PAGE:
5. Review these case reports in an expert workshop including PHE, FSA, and academic group expert staff to (i) develop a protocol for prospective capture of this type of multi-dimensional data in outbreaks, (ii) identify priorities area for development, (iii) identify issues that need to be addressed to support collaborative work across organisations and datasets. 

Results

Genomic cluster detection

  1. Genomic clusters appear to detect foodborne outbreaks with good specificity and can allow earlier detection if sequencing is rapid and appropriate small clusters are investigated. Investigation of even small clusters may efficiently identify sources for small or early outbreaks and is recommended where resources allow.
  2. Cluster investigation is substantially more efficient where complementary forms of data are available. Obtaining at least basic case epidemiology data on a consistent and accessible basis nationally is the first priority for complementary information.
  3. Widely distributed (spatially and temporally) outbreaks are identified more commonly with the addition of pathogen genome sequencing to surveillance. Complementary case epidemiology data to support this outbreak type (e.g. shared brands or suppliers) should be considered in decisions on what data to collect for each case.

Epidemiological control data for comparison of e.g. exposures with cases

  1. Routine sources of population exposure data may provide a valid alternative or complement to control data from outbreak studies and should be explored for use in outbreaks. This requires mapping of available data and establishing access so that it is available rapidly in outbreak settings.
  2. Internet panel controls are increasingly used and very efficient. They are inevitably a biased population sample and protocols for use should consider mitigations.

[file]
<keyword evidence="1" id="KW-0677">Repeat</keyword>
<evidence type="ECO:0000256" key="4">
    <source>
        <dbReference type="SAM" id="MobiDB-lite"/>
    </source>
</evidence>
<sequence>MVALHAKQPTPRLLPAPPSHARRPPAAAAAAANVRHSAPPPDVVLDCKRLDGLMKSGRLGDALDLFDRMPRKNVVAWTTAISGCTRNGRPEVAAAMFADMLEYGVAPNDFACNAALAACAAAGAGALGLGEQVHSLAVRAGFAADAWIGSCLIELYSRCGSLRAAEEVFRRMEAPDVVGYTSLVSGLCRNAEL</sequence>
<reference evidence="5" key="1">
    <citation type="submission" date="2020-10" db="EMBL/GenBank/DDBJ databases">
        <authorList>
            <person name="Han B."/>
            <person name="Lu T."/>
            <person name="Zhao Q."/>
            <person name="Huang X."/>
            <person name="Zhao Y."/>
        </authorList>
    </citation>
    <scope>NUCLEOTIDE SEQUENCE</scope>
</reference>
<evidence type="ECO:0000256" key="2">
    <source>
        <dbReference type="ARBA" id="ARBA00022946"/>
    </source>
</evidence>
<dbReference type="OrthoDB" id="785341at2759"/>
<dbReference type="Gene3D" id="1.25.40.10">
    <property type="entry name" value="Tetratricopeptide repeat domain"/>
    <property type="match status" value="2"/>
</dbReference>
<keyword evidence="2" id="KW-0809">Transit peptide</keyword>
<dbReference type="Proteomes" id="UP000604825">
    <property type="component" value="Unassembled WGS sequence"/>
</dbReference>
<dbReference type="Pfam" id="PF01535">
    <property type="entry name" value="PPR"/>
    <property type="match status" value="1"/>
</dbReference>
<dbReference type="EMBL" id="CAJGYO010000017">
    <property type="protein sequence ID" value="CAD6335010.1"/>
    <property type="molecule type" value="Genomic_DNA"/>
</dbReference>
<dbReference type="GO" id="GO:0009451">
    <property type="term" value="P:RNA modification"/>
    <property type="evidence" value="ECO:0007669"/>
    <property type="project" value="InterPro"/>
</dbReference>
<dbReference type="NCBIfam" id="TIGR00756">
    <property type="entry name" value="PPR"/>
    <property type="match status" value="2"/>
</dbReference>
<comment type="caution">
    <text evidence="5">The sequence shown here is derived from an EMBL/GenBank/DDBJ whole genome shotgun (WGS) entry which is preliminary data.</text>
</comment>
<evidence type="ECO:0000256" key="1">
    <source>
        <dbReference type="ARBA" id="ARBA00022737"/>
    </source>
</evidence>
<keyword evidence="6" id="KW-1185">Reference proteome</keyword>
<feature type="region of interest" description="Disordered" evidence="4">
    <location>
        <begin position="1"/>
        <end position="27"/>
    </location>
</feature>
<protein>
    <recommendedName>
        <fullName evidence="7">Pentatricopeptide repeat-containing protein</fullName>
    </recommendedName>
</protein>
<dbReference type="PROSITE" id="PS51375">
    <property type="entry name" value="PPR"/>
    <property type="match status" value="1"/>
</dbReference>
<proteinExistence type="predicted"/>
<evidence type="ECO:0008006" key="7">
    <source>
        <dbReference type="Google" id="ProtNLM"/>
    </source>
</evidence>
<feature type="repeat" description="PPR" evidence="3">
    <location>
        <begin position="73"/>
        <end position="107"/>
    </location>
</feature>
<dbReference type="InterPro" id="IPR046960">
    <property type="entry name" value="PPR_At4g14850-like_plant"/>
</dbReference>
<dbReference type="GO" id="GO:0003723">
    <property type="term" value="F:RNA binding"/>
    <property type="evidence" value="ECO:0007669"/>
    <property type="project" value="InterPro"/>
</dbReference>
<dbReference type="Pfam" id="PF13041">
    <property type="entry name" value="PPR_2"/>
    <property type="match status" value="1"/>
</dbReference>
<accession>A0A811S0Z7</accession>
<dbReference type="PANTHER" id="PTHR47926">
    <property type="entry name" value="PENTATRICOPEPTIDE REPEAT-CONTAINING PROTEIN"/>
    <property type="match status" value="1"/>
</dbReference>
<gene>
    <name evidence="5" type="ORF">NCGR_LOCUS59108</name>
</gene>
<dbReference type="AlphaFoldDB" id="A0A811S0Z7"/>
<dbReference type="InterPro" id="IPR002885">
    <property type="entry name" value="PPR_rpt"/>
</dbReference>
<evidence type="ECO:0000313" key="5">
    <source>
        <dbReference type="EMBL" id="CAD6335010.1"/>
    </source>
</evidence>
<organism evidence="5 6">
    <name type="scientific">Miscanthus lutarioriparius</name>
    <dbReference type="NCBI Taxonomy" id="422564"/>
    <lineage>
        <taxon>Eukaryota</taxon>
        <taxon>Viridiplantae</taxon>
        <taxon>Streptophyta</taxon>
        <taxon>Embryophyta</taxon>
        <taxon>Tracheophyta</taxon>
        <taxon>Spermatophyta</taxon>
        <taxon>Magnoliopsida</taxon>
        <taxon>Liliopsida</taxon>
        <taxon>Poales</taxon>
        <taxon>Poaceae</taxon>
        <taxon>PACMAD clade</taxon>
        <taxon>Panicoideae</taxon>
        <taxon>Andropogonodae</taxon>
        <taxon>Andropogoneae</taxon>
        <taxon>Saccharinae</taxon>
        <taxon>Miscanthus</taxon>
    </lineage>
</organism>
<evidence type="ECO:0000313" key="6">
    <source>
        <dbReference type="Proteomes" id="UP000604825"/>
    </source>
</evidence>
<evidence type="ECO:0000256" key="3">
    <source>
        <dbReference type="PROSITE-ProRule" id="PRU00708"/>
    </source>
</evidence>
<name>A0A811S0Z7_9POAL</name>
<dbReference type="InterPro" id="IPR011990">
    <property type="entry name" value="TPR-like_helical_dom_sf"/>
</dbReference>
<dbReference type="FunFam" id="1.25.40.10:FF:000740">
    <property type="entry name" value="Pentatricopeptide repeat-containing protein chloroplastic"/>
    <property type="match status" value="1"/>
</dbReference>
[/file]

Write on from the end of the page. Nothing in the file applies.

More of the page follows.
3. Gaining timely access to good population exposure representative controls could be facilitated by pre-arrangement of access to more representative controls. This would require agreements and a protocol analogous to the developments already made for internet panel controls.  

Increased descriptive and analytical epidemiology accuracy and efficiency and sequencing data

  1. Integrating sequencing data into case definitions supports more efficient and informative application of trawling questionnaires and food tracing studies.
  2. Where appropriate, increasing the specificity of case definition using sequencing data can allow more efficient and accurate case-control studies.

Linking cases to upstream sources in the food chain

  1. Linking human cases to possible sources using sequence data may be very useful. However, especially in the absence of corroborative epidemiological information, linkage to a reservoir or source by sequence data alone could be incorrect if the outbreak clone is relatively stable and widespread.

Both structured samples of such sources (animal, food and environment) and the assembly from other potentially available data, such as data from testing done by industry for their internal quality control, are high priorities to support more robust inference from sequence data in the investigation of foodborne disease. 

 

Research report

England, Northern Ireland and Wales